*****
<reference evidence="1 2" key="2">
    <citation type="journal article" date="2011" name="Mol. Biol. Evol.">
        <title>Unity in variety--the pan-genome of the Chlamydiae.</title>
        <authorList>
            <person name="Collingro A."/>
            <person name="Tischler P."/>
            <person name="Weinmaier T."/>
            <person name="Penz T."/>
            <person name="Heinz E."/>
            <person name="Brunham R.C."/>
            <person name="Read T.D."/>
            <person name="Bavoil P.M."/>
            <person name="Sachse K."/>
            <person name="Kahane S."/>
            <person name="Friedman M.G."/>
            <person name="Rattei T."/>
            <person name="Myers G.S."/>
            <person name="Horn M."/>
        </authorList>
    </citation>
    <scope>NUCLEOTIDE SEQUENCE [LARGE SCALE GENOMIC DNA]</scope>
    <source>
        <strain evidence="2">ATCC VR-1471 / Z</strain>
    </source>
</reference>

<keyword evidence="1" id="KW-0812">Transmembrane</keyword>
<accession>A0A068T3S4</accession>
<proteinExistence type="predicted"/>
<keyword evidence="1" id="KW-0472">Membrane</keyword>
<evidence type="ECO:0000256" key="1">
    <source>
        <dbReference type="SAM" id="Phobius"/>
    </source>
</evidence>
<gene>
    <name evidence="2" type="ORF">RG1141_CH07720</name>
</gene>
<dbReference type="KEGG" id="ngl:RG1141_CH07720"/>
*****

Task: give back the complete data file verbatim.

<reference evidence="1 2" key="2">
    <citation type="journal article" date="2011" name="Mol. Biol. Evol.">
        <title>Unity in variety--the pan-genome of the Chlamydiae.</title>
        <authorList>
            <person name="Collingro A."/>
            <person name="Tischler P."/>
            <person name="Weinmaier T."/>
            <person name="Penz T."/>
            <person name="Heinz E."/>
            <person name="Brunham R.C."/>
            <person name="Read T.D."/>
            <person name="Bavoil P.M."/>
            <person name="Sachse K."/>
            <person name="Kahane S."/>
            <person name="Friedman M.G."/>
            <person name="Rattei T."/>
            <person name="Myers G.S."/>
            <person name="Horn M."/>
        </authorList>
    </citation>
    <scope>NUCLEOTIDE SEQUENCE [LARGE SCALE GENOMIC DNA]</scope>
    <source>
        <strain evidence="2">ATCC VR-1471 / Z</strain>
    </source>
</reference>

<keyword evidence="1" id="KW-0812">Transmembrane</keyword>
<accession>A0A068T3S4</accession>
<proteinExistence type="predicted"/>
<keyword evidence="1" id="KW-0472">Membrane</keyword>
<evidence type="ECO:0000256" key="1">
    <source>
        <dbReference type="SAM" id="Phobius"/>
    </source>
</evidence>
<gene>
    <name evidence="2" type="ORF">RG1141_CH07720</name>
</gene>
<dbReference type="KEGG" id="ngl:RG1141_CH07720"/>